Boeing recently presented a new contract that would have Seattle aircraft manufacturer buildings its new 777X airplanes at union-represented Seattle plants. Despite having moved its headquarters to Chicago in 2001, Boeing has been an airline manufacturing mainstay in Seattle since the early 1900s. So the company felt fairly secure in the prospects of its newly presented contract. Prior to presenting the contract to the union Boeing received an offer for a $9 billion tax break from Washington state. Additionally, Boeing received a $50 billion contract for its new 777X planes with Dubai. The manufacturing of the 777X could provide a steady supply of jobs for the state and Seattle over the next few years, which would be a nice change from the recent layoffs and reorganization within the company and in Washington specifically. However, it is believed that if Boeing chooses a different state for its 777X planes, Washington could lose nearly 20,000 jobs.
Interestingly, the majority of members of the International Association of Machinists voted against the deal because it would require machinists to switch from their traditional pension plans to a 401(k) system. The new contract would have also provided signing bonuses and pay increases over the course of the contract. Even with the bonuses and pay increases, the change in retirement options was the sticking point that led to the “no” vote. There has been no mention of the union and Boeing discussing plans to modify the contract or make compromises that would allow the union members to accept the offer. In the meantime, Boeing is seeking bids from other states wanting to gain the multiyear manufacturing contract.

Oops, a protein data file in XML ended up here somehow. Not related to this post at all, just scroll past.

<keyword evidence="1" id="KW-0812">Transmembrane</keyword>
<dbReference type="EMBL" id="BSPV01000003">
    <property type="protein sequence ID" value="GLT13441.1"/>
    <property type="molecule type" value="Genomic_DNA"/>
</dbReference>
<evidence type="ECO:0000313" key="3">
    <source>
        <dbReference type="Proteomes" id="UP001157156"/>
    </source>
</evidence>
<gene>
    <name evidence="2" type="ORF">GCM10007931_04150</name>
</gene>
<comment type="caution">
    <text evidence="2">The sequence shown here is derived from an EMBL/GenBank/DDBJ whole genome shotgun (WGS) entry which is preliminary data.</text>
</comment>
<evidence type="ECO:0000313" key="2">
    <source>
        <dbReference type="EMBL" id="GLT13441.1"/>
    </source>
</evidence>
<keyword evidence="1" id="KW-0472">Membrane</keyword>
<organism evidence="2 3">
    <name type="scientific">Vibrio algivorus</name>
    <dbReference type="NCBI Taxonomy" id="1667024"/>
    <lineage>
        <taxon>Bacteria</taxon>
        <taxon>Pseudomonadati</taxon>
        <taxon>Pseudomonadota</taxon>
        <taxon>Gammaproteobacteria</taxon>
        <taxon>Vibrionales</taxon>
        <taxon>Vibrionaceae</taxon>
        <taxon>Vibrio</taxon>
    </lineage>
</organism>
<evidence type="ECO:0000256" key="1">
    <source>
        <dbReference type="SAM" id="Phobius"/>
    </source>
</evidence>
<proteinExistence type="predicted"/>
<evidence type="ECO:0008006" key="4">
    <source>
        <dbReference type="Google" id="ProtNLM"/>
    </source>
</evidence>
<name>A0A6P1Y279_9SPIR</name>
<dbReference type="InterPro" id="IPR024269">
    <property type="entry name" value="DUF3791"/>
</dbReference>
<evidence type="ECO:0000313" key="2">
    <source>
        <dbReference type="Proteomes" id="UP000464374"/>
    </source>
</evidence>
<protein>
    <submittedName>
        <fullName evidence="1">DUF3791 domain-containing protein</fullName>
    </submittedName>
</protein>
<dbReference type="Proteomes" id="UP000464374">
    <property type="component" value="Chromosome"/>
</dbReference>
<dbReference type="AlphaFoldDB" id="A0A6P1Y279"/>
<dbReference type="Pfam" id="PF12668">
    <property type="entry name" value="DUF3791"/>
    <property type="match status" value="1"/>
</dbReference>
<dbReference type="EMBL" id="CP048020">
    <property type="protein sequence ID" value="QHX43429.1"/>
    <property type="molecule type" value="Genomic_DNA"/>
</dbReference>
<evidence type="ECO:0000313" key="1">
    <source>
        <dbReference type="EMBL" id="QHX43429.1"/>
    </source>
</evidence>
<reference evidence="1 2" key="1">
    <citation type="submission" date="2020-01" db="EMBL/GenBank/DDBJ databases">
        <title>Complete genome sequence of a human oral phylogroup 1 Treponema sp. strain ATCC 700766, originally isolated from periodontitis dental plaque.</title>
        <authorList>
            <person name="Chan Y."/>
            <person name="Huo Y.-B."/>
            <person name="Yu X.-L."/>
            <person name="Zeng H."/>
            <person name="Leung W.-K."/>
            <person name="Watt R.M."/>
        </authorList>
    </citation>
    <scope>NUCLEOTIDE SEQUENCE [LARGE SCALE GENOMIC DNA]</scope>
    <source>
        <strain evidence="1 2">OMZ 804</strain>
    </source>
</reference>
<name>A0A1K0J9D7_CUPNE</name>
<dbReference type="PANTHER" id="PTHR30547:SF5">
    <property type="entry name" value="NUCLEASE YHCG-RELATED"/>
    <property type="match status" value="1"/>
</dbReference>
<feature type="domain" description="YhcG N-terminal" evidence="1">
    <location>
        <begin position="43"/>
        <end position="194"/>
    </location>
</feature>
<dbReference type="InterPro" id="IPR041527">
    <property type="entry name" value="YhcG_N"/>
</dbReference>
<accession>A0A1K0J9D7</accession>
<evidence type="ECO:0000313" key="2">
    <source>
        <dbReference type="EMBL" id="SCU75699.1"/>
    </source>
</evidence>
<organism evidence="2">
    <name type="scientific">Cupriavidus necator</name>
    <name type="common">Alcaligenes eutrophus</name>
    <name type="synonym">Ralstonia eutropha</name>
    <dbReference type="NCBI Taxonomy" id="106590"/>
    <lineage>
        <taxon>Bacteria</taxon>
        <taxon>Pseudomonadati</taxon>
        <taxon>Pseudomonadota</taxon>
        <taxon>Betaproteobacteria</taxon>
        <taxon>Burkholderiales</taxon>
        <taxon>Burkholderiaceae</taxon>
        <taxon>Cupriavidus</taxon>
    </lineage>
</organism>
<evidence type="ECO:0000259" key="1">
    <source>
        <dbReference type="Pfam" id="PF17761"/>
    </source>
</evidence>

Traditional Pensions vs The 401(k)
Most people, whether they have one or not, know about 401(k)’s. Fewer probably know about traditional pensions, beyond the fact that they are some sort of retirement plan for government employees. It is true that both government agencies and unions have traditionally provided pension plans for their employees or union members. There are various ways for employers or unions to set up and handle pensions. One of the more popular and traditional pensions is like an annuity. Employees pay into the plan, employers may also pay in, and upon retirement the employee will receive a set amount of money every month for life. Interestingly with pensions, an employee does not have to reach retirement age, for some plans, in order to collect the pension. In some cases pension plans will vest, or become available, after a set number of years worked or there is a formula that uses the employee’s age, years worked at the agency and salary at the time of “retirement” to calculate the monthly amount the employee will receive until death. This is unlike 401(k)’s which only truly vest when a person reaches the federal retirement age and any withdrawals from the plan before retirement age are penalized. Given the potential benefits of traditional pensions, early benefit withdrawal and the lifetime guarantee, it is fairly easy to understand why the union members would be reluctant to agree to a new contract that would take away their pensions in exchange for a 401(k), even with signing bonuses and promises of pay increases,
If you have concerns about your employee benefits and retirement plans, an HKM employment law attorney can be of assistance.